The United Nations Security Council met on 26th June and called for an immediate cessation of hostilities and the withdrawal of North Korean forces. The following day, the 27th, the Security Council recommended that all members of the United Nations furnish such assistance to The Republic of Korea – from now on called South Korea – as may be necessary to repel the armed attack. On 28th June, in a signal from, presumably, the Naval Board, Vice Admiral Joy was told ‘Her Majesty’s Australian Ships in Japan are placed unreservedly at your disposal as you may wish’. Similarly the British Commander In Chief, Far East Station, Admiral Sir Patrick Brind, and New Zealand offered their ships and placed them under US command.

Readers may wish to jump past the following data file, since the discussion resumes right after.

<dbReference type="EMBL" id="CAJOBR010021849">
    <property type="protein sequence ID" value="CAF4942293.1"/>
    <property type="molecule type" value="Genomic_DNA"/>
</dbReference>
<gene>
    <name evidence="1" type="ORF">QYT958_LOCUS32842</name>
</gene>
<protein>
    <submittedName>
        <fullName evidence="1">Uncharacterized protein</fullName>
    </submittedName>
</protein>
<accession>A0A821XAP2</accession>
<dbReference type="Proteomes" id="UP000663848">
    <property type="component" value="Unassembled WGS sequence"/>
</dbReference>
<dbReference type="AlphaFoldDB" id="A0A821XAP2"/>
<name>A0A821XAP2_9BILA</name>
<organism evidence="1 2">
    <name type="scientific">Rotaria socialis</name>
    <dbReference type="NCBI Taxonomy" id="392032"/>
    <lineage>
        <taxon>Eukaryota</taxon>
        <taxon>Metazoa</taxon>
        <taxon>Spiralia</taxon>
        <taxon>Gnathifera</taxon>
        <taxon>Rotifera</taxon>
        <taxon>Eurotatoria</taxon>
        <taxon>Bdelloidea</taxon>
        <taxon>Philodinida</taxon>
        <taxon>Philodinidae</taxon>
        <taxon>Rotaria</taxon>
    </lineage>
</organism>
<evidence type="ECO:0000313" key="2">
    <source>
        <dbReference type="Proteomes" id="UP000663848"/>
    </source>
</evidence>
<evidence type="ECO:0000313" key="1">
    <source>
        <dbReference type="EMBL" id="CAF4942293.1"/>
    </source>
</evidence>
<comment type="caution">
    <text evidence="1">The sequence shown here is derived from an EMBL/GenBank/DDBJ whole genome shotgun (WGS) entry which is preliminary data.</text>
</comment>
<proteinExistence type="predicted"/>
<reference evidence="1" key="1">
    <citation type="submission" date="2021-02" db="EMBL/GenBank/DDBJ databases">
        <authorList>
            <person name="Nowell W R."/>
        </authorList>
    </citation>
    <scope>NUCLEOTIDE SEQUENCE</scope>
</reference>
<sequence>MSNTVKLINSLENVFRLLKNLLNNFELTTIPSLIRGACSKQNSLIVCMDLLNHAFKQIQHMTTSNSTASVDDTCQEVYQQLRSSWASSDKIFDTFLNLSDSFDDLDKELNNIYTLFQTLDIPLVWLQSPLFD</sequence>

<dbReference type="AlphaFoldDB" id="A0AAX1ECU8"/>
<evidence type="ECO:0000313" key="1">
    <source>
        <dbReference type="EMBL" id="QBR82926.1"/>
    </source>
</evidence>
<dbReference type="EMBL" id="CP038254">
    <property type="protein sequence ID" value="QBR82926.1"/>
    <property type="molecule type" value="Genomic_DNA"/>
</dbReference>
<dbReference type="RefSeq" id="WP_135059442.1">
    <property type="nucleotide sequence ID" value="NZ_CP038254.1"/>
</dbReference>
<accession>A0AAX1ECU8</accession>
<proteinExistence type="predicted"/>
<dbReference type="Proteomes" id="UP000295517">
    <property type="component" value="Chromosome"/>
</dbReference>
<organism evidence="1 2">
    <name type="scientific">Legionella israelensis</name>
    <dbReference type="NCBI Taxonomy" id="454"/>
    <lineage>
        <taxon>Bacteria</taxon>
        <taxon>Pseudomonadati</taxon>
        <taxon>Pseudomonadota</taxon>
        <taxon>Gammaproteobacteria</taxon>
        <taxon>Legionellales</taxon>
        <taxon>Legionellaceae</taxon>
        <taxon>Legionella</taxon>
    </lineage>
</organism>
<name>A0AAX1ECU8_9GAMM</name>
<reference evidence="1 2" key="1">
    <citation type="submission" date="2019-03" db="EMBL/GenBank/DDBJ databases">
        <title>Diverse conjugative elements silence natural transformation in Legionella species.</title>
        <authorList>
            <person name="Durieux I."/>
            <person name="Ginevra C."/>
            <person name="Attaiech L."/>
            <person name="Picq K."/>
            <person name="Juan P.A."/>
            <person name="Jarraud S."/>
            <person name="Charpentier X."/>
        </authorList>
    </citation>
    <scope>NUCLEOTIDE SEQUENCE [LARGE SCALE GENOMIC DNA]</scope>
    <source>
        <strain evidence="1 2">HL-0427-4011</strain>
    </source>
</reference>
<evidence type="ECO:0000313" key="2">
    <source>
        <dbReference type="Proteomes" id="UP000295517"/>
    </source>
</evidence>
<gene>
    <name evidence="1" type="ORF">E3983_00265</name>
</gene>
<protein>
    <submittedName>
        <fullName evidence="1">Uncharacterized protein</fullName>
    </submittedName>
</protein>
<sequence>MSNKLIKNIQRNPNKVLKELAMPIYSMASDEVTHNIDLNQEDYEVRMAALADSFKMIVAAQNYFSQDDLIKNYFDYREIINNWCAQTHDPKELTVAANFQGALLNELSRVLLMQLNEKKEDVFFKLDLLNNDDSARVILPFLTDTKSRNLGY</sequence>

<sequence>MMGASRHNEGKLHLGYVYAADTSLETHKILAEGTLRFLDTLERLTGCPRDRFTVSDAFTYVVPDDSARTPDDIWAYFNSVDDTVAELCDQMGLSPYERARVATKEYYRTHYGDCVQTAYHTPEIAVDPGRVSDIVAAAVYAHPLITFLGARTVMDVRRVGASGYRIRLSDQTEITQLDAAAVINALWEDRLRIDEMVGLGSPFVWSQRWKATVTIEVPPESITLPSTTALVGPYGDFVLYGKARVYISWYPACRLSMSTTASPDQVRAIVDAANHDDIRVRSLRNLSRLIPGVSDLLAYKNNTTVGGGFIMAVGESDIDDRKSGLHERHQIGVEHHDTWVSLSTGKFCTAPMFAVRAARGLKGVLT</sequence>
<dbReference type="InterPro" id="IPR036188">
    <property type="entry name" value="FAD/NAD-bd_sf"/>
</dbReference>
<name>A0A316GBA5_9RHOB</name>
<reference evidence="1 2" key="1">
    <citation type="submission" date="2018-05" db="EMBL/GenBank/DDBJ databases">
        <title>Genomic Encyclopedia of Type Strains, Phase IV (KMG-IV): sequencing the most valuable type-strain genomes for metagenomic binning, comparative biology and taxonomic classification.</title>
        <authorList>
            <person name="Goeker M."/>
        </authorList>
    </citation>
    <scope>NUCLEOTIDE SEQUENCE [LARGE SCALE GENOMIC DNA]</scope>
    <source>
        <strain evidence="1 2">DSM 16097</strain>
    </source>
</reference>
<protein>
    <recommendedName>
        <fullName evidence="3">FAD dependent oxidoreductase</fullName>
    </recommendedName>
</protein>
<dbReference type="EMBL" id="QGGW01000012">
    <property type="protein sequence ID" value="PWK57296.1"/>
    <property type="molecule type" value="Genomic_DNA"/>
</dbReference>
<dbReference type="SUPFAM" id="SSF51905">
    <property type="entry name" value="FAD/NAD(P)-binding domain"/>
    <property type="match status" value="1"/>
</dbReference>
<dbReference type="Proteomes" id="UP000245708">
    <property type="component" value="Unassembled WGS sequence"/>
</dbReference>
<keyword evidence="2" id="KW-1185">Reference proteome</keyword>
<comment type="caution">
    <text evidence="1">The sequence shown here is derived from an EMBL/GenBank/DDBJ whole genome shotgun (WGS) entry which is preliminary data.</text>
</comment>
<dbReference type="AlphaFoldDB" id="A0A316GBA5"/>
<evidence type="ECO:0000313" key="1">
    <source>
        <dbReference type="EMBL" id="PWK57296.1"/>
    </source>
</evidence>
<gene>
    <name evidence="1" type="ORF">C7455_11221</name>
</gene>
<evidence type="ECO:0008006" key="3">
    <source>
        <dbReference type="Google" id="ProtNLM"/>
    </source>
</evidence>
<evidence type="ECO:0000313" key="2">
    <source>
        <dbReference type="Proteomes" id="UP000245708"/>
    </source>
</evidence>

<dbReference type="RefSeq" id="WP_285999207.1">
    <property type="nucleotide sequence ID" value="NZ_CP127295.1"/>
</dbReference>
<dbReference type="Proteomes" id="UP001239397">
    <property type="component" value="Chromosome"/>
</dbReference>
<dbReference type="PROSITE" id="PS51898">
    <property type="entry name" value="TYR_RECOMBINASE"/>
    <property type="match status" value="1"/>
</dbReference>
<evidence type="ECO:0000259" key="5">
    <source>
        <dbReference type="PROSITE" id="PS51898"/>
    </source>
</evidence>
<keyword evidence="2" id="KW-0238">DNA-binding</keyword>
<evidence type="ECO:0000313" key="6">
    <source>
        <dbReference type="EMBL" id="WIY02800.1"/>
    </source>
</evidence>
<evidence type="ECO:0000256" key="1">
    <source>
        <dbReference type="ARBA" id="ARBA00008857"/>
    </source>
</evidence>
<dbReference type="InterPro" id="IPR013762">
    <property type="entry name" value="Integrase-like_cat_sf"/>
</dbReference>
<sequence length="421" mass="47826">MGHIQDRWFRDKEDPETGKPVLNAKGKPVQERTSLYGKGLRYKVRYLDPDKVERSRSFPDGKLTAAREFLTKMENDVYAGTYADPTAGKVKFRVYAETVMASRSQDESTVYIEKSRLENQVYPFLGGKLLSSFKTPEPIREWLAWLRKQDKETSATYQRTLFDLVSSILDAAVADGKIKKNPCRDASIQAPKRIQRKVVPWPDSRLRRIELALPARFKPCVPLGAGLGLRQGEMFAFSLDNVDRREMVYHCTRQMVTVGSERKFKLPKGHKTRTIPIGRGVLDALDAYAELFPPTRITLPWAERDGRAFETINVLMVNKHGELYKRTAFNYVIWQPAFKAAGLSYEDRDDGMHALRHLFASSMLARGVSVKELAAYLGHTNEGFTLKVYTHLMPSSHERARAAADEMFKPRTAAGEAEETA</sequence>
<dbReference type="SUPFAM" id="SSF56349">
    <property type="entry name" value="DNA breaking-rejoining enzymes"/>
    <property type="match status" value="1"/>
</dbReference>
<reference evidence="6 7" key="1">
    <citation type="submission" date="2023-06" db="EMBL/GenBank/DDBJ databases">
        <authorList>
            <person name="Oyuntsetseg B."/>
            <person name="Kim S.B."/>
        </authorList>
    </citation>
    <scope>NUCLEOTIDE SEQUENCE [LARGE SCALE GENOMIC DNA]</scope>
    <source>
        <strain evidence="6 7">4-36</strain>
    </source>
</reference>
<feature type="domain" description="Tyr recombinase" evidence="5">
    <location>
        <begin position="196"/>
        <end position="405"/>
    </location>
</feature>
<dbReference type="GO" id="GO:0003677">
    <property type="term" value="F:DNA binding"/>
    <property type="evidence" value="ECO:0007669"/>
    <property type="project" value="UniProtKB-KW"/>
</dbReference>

On 1st July 1950 – exactly a week after the invasion started – Task Force 77, a combined US and British Force of 2 carriers, 2 cruisers and 10 destroyers sortied from Japan to the west coast of Korea. General Macarthur was given the authorisation to extend military operations into North Korea against purely military targets – and at dawn on the 3rd July aircraft from Task Force 77 attacked the Haeju and Pyong Yang airfields and close-by bridges and railways. As usual, the Navy was first to move.